Day two started off with a pancake breakfast for several thousand. The volunteers were great and somehow managed to get us fed and ready to ride. The weather for day two was about the same as day one and after packing our bags and a quick bike check we were off, or so we thought. Some of us tried to sneak out the back way a little early so we wouldn't have to wait in a long line but apparently word got out and we ended up having to wait behind about a thousand people. There is a split route on day two. One route went through Buescher State Park and the other stayed on slightly flatter back roads. I had heard the State Park was beautiful and decided that I would try it even though the hills are supposed to be much tougher. The stories were not exaggerated, those are some killer hills. Going up the hills was tough but going down the other side was scary. The winding roads through the park are narrow with no shoulder and have trees right on the edge of the road. Going down one hill I was riding with one of the MS150 medics when he crashed after hitting some gravel at about 30 miles per hour. I was not able to stop and help since I was also going 30 mph with twenty or thirty people riding right behind me. I think he was ok and I could see him smiling after he went down so I think his pride was hurt more than his body. I am proud that I didn't have to walk my bike up any of the hills but I did have to make several unscheduled stops to rest. After the park I noticed quite a few riders that appeared to be having trouble with exhaustion, pulled muscles and the like. About a mile before the finish line I passed a guy who had hurt his leg. He was pedaling with the good leg and had swung his bad leg out of the way. He looked exhausted, his face was red and he would pedal a few times and then hang his head then look up and start pedaling again. I didn't see this guy finish but I know by the look on his face that he must have. When I got to the finish line I got goose bumps from all the people cheering and realized how lucky I am to have the health and strength to make it.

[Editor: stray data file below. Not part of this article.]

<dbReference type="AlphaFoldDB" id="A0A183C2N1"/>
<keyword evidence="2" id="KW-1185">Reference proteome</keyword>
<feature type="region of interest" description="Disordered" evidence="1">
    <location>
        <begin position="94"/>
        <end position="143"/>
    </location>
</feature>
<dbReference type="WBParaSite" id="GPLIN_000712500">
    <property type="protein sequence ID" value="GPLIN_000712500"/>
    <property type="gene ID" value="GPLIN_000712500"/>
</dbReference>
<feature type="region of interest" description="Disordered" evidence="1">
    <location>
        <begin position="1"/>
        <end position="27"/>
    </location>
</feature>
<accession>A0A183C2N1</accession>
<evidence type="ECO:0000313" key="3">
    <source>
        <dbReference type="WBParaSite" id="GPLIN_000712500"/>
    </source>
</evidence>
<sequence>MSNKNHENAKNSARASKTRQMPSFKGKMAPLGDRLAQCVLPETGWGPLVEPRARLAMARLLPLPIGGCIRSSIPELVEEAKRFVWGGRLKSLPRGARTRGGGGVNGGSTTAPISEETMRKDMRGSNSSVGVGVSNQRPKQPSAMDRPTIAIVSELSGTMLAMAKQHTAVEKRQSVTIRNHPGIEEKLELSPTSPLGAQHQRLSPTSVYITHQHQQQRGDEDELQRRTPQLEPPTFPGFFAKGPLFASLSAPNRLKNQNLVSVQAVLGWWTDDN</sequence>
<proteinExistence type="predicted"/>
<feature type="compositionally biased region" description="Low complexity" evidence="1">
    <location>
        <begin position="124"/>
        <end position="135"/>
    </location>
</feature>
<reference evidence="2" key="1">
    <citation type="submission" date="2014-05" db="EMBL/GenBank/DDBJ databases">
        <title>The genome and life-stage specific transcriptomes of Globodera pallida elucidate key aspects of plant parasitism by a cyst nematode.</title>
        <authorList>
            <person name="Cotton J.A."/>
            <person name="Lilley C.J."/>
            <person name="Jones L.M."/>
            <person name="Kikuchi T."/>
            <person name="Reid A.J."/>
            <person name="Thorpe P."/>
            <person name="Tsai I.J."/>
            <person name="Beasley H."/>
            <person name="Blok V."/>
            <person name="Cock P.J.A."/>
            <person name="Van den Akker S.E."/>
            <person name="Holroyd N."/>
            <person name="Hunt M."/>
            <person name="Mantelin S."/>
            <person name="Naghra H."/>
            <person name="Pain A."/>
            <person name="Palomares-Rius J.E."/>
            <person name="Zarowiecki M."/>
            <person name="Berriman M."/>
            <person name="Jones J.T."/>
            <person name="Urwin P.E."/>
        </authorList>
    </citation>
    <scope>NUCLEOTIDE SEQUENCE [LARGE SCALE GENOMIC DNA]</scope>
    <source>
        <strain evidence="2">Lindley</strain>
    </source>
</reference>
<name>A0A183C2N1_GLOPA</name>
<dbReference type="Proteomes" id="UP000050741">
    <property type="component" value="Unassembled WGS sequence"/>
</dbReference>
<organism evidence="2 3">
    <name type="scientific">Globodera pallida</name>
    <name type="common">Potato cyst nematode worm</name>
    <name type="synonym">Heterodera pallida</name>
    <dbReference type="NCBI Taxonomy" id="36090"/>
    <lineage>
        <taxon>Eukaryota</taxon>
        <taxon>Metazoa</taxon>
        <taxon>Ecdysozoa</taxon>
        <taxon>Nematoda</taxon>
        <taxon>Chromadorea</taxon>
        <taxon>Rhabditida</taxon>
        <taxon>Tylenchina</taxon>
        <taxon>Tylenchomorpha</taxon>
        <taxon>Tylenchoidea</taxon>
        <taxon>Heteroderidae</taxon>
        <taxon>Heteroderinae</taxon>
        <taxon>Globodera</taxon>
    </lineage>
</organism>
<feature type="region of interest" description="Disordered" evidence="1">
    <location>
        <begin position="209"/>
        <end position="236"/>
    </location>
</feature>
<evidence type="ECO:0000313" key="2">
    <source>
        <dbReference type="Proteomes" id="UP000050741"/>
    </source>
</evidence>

For those that are interested, over two days I completed 172.16 miles in 12 hours 15 minutes and 48 seconds of riding, which is an average speed of 13.95 MPH. My top speed during the ride was down a very steep hill at 39.1 MPH.

Sorry it has taken me so long to send out this update. I thought I would wait until I received the pictures taken of me on the ride by the professional ride photographers but it looks like it may be a while longer for those to show up if at all. I have included a picture of me that was taken on the second day of the ride. My color printer cheesed out on me so the picture is black and white.

If you would like to see the pictures I took on the ride you can see them online HERE and HERE. Feel free to email me at greg.gillis@sillig.com if you have any questions.

Best Regards,

Greg Gillis

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Submitted by: gtgillis / 2004-11-03